Topping charts and stealing hearts one song at a time, boy bands have steadily carved out their niche in pop culture by defining our adolescent soundtracks. Their songs are on our favorite throwback playlists, and many of us are desperately grasping onto tickets of postponed concerts for dear life. To tide you over, check out our top picks for the most impactful or promising boy bands of the 2010s!
- Why Don’t We
Pop boy band Why Don’t We definitely has big plans. The carefree quintet has released five EPs since its formation in 2016, spawning memorable hits such as “Trust Fund Baby” and “These Girls.” The band made waves with its 2018 debut studio album 8 Letters, which debuted at No. 9 on the Billboard 200. The group scored its first Billboard Hot 100 hit this October when “Fallin’ (Adrenaline)” debuted at No. 37, and with its sophomore album geared for release in January, it looks like Why Don’t We will be starting off the new year strong.
- Big Time Rush
“Boyfriend,” “Worldwide,” “Big Time Rush” — let’s be honest, this Nickelodeon masterpiece shaped an entire generation. Dramatics aside, Big Time Rush led one of the most popular tween television series of the 2000s, with the band’s most iconic singles releasing at the start of the decade on BTR. The boy band holds several Billboard 100 hits and a 2012 Kids’ Choice Award for Favorite Music Group — if any reference to the KCAs doesn’t spark some kind of treasured memory within your psyche, then you truly missed out on culture’s peak. Ah ah uh-ah oh, sorry.
- Jonas Brothers
Few moments in music history are more iconic than the Jonas Brothers’ 2019 comeback. After embarking on adventurous solo careers, the beloved brothers finally reunited in 2019 with their upbeat No. 1 hit “Sucker” from their album Happiness Begins. But long before entering the mainstream music headlines, the trio starred as Connect 3 in the iconic “Camp Rock” movie series more than 10 years ago. The brothers began releasing music and touring following their Disney Channel fame, earning a Grammy nomination for Best New Artist in 2009. Over a decade later, one thing is still true: We’ll always be suckers for the Jonas Brothers.
- The Vamps
After posting a cover of One Direction’s “Live While We’re Young” on YouTube in 2012, the four teenagers now known as The Vamps found themselves rocketing to fame. Soon opening for stars such as Taylor Swift, Selena Gomez, R5 and Little Mix on tour, the charismatic British pop rock boy band climbed the charts with ease. The Vamps are perhaps best known for their popular 2014 Demi Lovato collaboration “Somebody to You,” but five studio albums later, The Vamps have truly proven what they’re capable of. With their latest work Cherry Blossom excelling as easily their best yet, The Vamps are continuing to pave the way for pop.
This R&B/hip-hop collective, self-titling as a boy band, seemed to disappear at the end of 2019 — bar a Ginger revival due to “Sugar” gaining quick popularity on TikTok. Attempting to redefine the boy band template, Brockhampton spent a fleeting moment of the latter 2010s exploring modern R&B while developing individual personalities for fans to swoon over and steal fashion inspo from. The group has had its grave missteps, particularly surrounding the expulsion of a former member following sexual misconduct allegations. Since said member’s departure, Brockhampton has released some of its most honest, laid-back tracks to date; fans can only look forward to what tricks the group might pull out next.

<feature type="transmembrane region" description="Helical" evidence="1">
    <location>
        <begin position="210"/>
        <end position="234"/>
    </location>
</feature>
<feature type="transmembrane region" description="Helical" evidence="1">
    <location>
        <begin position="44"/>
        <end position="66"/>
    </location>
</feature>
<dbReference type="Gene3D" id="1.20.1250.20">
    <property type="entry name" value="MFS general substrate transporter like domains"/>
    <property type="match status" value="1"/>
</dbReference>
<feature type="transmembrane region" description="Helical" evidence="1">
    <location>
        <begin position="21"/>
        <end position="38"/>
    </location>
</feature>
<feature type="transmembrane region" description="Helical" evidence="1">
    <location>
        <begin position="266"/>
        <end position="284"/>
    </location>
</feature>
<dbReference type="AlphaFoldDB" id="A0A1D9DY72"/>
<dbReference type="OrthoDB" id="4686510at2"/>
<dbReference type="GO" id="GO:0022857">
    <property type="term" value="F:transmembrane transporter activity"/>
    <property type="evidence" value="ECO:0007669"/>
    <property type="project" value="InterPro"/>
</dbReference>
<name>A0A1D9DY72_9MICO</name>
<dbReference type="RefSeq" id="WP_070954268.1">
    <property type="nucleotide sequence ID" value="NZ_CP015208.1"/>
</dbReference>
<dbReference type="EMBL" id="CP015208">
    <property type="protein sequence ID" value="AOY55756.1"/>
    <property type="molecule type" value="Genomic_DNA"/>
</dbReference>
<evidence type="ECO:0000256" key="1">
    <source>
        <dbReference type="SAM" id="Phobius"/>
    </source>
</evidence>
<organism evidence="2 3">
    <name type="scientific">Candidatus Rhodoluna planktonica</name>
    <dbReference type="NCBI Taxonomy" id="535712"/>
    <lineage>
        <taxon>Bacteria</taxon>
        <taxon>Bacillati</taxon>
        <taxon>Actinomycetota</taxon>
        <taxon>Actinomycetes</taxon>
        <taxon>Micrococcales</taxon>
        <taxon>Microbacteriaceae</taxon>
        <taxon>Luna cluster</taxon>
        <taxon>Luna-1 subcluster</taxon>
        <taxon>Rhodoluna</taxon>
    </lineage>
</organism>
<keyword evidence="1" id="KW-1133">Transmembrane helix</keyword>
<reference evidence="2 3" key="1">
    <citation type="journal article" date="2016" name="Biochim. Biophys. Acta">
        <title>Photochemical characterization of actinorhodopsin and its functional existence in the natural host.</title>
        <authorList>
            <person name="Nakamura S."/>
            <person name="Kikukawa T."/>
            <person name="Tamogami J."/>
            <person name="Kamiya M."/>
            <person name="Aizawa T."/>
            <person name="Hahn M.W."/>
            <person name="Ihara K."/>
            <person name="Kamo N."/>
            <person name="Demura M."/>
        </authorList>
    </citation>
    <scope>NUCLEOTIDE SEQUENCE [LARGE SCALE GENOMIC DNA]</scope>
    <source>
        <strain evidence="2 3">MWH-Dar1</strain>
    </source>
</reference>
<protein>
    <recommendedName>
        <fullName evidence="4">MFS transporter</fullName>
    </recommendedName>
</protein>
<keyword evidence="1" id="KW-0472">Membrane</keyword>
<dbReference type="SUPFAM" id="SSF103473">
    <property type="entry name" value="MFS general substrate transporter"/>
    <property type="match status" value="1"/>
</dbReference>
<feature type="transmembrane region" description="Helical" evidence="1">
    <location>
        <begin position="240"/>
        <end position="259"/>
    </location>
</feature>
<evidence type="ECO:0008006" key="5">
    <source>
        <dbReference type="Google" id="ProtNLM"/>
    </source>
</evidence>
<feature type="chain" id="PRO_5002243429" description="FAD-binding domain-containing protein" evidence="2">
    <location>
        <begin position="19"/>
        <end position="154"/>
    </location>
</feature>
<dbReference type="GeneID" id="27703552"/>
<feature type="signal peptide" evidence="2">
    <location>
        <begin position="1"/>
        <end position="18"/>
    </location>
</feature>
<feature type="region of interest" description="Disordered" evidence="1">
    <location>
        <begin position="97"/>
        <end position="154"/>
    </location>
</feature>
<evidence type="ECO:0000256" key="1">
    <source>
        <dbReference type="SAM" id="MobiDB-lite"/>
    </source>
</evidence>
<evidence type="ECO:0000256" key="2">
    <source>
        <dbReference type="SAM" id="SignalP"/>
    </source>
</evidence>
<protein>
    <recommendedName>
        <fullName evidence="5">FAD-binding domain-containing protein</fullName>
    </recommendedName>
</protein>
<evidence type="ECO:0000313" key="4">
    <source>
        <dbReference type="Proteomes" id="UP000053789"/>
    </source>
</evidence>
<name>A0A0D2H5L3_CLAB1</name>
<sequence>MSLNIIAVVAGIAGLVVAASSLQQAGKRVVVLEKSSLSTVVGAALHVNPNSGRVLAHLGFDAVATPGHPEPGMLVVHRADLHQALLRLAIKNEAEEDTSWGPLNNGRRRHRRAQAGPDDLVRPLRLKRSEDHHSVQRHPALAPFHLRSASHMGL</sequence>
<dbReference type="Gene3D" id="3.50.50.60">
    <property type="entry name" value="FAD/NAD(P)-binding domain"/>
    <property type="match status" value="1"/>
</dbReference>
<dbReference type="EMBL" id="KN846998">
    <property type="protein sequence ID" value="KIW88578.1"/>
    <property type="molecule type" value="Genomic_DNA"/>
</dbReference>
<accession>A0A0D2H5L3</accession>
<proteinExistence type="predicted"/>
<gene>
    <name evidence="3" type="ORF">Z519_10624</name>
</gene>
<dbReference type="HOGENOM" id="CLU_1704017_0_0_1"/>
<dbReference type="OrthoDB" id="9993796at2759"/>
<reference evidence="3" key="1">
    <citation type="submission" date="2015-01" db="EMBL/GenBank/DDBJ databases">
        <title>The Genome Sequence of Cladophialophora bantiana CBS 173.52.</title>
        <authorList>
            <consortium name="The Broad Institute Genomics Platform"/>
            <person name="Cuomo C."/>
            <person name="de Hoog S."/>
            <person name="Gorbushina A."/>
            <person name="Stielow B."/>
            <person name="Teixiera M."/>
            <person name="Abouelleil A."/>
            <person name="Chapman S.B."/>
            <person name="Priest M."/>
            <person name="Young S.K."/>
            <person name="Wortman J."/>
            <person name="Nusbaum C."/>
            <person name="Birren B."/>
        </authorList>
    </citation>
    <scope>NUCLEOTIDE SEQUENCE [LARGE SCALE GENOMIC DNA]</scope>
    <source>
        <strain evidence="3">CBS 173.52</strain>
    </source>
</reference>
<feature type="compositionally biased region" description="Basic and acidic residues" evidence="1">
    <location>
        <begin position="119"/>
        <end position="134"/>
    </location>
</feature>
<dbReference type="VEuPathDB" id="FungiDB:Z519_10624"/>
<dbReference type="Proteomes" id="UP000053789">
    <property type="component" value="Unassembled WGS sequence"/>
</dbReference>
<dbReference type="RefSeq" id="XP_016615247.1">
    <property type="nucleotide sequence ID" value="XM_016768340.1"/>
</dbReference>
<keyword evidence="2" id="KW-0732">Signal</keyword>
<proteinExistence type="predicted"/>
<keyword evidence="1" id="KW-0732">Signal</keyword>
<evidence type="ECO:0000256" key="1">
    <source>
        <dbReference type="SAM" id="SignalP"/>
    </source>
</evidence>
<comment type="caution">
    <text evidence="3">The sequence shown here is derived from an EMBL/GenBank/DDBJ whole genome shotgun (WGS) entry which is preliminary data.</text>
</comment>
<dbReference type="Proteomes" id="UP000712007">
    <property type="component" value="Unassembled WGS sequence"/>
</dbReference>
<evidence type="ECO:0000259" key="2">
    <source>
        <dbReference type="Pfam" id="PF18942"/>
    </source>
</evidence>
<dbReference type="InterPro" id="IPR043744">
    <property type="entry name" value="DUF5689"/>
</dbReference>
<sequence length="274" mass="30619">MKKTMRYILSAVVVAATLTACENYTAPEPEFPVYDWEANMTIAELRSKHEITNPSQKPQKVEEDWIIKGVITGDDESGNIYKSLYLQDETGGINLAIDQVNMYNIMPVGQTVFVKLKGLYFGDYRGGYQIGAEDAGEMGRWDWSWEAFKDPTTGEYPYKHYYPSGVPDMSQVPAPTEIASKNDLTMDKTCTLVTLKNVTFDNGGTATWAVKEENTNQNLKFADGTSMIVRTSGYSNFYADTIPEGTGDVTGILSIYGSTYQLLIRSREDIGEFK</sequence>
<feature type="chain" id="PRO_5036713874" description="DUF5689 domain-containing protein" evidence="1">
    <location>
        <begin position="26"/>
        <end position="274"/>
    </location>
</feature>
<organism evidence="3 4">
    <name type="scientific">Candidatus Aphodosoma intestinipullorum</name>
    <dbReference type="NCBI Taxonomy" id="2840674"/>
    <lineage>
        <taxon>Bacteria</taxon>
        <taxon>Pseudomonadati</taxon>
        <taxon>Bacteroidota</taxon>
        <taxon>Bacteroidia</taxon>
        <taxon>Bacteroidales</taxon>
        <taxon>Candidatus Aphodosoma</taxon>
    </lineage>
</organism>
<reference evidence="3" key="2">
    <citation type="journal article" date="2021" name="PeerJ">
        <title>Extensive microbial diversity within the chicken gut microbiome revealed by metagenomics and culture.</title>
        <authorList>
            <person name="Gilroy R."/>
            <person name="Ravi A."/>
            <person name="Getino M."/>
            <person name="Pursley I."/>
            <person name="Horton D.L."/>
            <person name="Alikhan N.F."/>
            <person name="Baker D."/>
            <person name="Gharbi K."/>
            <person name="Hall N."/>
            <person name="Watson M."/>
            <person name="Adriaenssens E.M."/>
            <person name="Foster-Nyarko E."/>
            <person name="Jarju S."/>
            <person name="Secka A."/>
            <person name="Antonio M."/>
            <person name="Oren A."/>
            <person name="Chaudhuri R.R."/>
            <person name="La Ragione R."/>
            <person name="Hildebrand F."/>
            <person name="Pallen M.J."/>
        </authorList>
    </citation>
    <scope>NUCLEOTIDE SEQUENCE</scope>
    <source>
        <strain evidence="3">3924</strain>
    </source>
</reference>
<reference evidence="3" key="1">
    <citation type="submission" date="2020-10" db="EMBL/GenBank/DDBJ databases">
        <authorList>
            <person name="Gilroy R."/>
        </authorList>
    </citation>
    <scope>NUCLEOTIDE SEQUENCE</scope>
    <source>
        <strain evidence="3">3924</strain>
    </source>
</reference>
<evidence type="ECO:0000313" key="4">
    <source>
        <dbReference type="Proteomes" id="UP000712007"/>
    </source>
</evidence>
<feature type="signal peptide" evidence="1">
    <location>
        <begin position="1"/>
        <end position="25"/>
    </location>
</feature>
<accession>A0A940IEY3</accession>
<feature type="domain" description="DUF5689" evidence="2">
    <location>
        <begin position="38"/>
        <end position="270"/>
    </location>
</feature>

- 5 Seconds of Summer
Australia’s 5 Seconds of Summer took the world by storm around 2013, when the band opened for One Direction’s Take Me Home tour. Starting off as more of a radio-friendly pop punk group, 5SOS truly began to make us question what a boy band looks like. The members play their own instruments and aren’t particularly choreographed, but their punky boyish charm stole the hearts of fangirls everywhere looking for something different. Now, the band has established a pop rock sound of its own, distancing more from the traditional boy band definition but nonetheless keeping fans tethered to its suave aesthetics.
BTS is undeniably one of the biggest boy bands today. Always in tune and in sync, the genre-bending South Korean septet rose to prominence in the early 2010s with its polished style and unmatched stage presence. The group’s well-deserved global recognition has earned it eight hits on the Billboard Global 200 in 2020 alone, and the band has also earned an incredible four U.S. No. 1 albums in less than two years — the fastest group to do so since The Beatles. Also known for its philanthropy and open discussion of social injustice and mental health, BTS has proven that it’s far more than your standard boy band.
- One Direction
Being a fan of One Direction while the group was on “The X Factor” was like watching Michelangelo paint the ceiling of the Sistine Chapel — that goes without explanation. From “What Makes You Beautiful” to “Perfect,” One Direction, or 1D, kept fans heart-eyed with music that matured at seemingly the same rate as teenage listeners’ tastes. But it wasn’t just the music that drew fans in: The spectacle surrounding the boys’ quirks, international appearances and anti-boy band aesthetics broke barriers for early pop music. And like most any fandom, 1D fans built a community around these silly but nonetheless talented frontmen.
These memories, dear reader, are what keep boy band veterans tethered to those cherished throwback playlists, tour T-shirts and the occasional full-sized cardboard cutout. No further questions.
Honorable mentions: The Wanted, Mindless Behavior, JLS, Rixton, PRETTYMUCH, CNCO